Each mask in the final project has a star that travels over it as the stroked path is revealed. So, next you'll add a copy of the star.ai file to the composition for every mask in the Timeline:
Add the star.ai file to the Timeline at time 0;00. Duplicate it 10 times so that you have 11 star.ai layers, one for each mask.
Move the star.ai layers in the Timeline stack so that you have one star.ai layer above a solid layer for each mask in the solid layer. For example, since the J solid layer contains two masks, you should move two star.ai layers above the J solid layer in the Timeline.
Rename the star.ai layers star_letter, where letter represents the name of the solid the star.ai layer is above.
Press Ctrl (Windows) or Command (Mac OS), and click each of the star layers to select them. Press S to display their Scale properties, and set Scale to 75, 75% for all the star layers.
The Comp 1 Timeline with scaled stars
Animating the stars
You were probably worried that animating the 11 tiny stars around the letters' paths would be mind-numbingly tedious, especially since those paths are fairly intricate. And when we tell you that the animation requires several dozen roving keyframes per star, you're probably already turning to the next chapter…but fear not! It's copy and paste all the way, baby!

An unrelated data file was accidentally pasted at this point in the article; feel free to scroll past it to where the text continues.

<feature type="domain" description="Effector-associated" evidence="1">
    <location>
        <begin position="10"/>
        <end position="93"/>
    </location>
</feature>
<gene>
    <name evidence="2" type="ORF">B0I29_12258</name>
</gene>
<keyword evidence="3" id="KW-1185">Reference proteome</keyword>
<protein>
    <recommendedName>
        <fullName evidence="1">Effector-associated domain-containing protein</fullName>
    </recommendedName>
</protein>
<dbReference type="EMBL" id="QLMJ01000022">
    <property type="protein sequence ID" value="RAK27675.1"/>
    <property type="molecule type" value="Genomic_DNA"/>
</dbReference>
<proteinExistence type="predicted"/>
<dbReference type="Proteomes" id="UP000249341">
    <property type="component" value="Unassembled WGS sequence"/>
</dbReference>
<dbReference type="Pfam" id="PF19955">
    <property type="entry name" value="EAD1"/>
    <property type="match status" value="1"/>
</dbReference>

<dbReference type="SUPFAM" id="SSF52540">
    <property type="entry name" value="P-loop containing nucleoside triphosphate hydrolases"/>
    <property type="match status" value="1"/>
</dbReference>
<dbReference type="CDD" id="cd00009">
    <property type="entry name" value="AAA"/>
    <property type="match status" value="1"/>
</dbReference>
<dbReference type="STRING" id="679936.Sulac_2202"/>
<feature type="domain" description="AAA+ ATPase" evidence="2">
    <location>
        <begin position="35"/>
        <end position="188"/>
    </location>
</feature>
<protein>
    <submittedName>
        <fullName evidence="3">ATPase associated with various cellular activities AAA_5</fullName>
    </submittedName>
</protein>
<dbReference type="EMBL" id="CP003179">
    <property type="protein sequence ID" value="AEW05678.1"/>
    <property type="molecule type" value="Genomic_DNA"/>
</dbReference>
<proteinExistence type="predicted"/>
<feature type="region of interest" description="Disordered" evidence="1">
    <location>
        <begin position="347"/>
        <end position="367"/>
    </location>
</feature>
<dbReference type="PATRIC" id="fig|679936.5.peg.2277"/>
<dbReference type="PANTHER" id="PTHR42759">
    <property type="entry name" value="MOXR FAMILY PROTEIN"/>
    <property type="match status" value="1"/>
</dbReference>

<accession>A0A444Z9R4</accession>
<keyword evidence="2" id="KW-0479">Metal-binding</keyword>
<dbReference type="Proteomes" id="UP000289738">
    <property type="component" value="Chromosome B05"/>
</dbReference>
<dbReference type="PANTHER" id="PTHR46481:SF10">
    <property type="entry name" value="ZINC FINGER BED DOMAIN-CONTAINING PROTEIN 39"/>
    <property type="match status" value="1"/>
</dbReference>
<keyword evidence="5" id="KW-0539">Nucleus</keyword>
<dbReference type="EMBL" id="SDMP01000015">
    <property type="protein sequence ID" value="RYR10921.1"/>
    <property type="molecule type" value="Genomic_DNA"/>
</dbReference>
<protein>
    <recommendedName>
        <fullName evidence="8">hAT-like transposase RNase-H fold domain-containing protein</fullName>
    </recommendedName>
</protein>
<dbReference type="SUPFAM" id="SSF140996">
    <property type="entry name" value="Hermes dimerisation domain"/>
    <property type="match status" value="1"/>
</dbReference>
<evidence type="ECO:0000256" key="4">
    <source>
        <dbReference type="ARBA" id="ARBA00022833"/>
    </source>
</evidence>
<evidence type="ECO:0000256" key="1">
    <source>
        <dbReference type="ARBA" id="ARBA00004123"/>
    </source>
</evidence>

This time, instead of copying all the paths in a letter, you need to copy one path at a time.
Return to Illustrator, and expand the J layer in the Layers palette to display its paths.
Click the target circle button to the right of the path that makes up the body of the letter J, and then choose Edit > Copy.
Selecting and copying one path at a time in Illustrator
Return to After Effects, select the star_J layer, and press P to display its Position property.
Go to time 0;15, select the layer's Position property, and then paste. A slew of Position keyframes appear, for all the points that make up the path of the lower body portion of the letter j.
With the Position property still selected, use the arrow keys on your keyboard or the Selection tool to position the path in the same location as the letter. (Make sure every keyframe is selected [highlighted]; otherwise, when you press an arrow key, you'll move only one keyframe instead of all of them.)
If you preview your comp, you'll see the little star fly around the letter. That was easy enough, eh?
Now repeat steps 15 for each star layer by copying a different path in the Illustrator layers and pasting the path onto the Position property of the corresponding star layer in After Effects.
When you're done, you can quit Illustrator.
Animating the stars by pasting the Illustrator paths onto the stars' Position properties
"Drawing" the letters
At this point, all the stars travel around the paths of the letters, so the worst is over. Now you need to make it appear as if the stars are drawing the letters onto the screen. You'll accomplish this by animating each letter's Stroke effect simultaneously: